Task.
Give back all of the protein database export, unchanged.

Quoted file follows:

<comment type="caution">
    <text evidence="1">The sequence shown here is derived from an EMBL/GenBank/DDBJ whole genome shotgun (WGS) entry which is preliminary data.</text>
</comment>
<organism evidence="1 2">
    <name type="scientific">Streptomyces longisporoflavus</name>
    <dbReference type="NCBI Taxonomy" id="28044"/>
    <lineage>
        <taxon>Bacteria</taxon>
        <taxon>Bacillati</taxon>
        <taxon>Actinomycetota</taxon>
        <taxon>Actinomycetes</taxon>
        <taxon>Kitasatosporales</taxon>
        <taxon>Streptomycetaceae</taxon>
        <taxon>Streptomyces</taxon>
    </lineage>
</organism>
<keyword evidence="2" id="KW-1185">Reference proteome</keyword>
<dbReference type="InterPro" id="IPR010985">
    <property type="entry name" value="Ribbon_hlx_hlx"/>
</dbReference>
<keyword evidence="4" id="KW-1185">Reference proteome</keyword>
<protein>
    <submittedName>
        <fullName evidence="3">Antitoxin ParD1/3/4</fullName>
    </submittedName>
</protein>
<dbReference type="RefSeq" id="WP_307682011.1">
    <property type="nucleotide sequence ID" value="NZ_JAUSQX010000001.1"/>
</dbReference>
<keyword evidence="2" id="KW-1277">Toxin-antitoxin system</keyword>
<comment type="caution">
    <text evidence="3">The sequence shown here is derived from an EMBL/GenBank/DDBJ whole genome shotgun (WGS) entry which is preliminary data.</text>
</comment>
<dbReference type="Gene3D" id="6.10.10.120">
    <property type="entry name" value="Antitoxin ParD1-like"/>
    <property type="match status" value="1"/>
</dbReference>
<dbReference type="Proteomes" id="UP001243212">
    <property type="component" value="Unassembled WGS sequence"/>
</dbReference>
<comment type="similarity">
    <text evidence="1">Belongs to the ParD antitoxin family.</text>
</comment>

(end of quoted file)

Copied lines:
<comment type="caution">
    <text evidence="1">The sequence shown here is derived from an EMBL/GenBank/DDBJ whole genome shotgun (WGS) entry which is preliminary data.</text>
</comment>
<organism evidence="1 2">
    <name type="scientific">Streptomyces longisporoflavus</name>
    <dbReference type="NCBI Taxonomy" id="28044"/>
    <lineage>
        <taxon>Bacteria</taxon>
        <taxon>Bacillati</taxon>
        <taxon>Actinomycetota</taxon>
        <taxon>Actinomycetes</taxon>
        <taxon>Kitasatosporales</taxon>
        <taxon>Streptomycetaceae</taxon>
        <taxon>Streptomyces</taxon>
    </lineage>
</organism>
<keyword evidence="2" id="KW-1185">Reference proteome</keyword>
<dbReference type="InterPro" id="IPR010985">
    <property type="entry name" value="Ribbon_hlx_hlx"/>
</dbReference>
<keyword evidence="4" id="KW-1185">Reference proteome</keyword>
<protein>
    <submittedName>
        <fullName evidence="3">Antitoxin ParD1/3/4</fullName>
    </submittedName>
</protein>
<dbReference type="RefSeq" id="WP_307682011.1">
    <property type="nucleotide sequence ID" value="NZ_JAUSQX010000001.1"/>
</dbReference>
<keyword evidence="2" id="KW-1277">Toxin-antitoxin system</keyword>
<comment type="caution">
    <text evidence="3">The sequence shown here is derived from an EMBL/GenBank/DDBJ whole genome shotgun (WGS) entry which is preliminary data.</text>
</comment>
<dbReference type="Gene3D" id="6.10.10.120">
    <property type="entry name" value="Antitoxin ParD1-like"/>
    <property type="match status" value="1"/>
</dbReference>
<dbReference type="Proteomes" id="UP001243212">
    <property type="component" value="Unassembled WGS sequence"/>
</dbReference>
<comment type="similarity">
    <text evidence="1">Belongs to the ParD antitoxin family.</text>
</comment>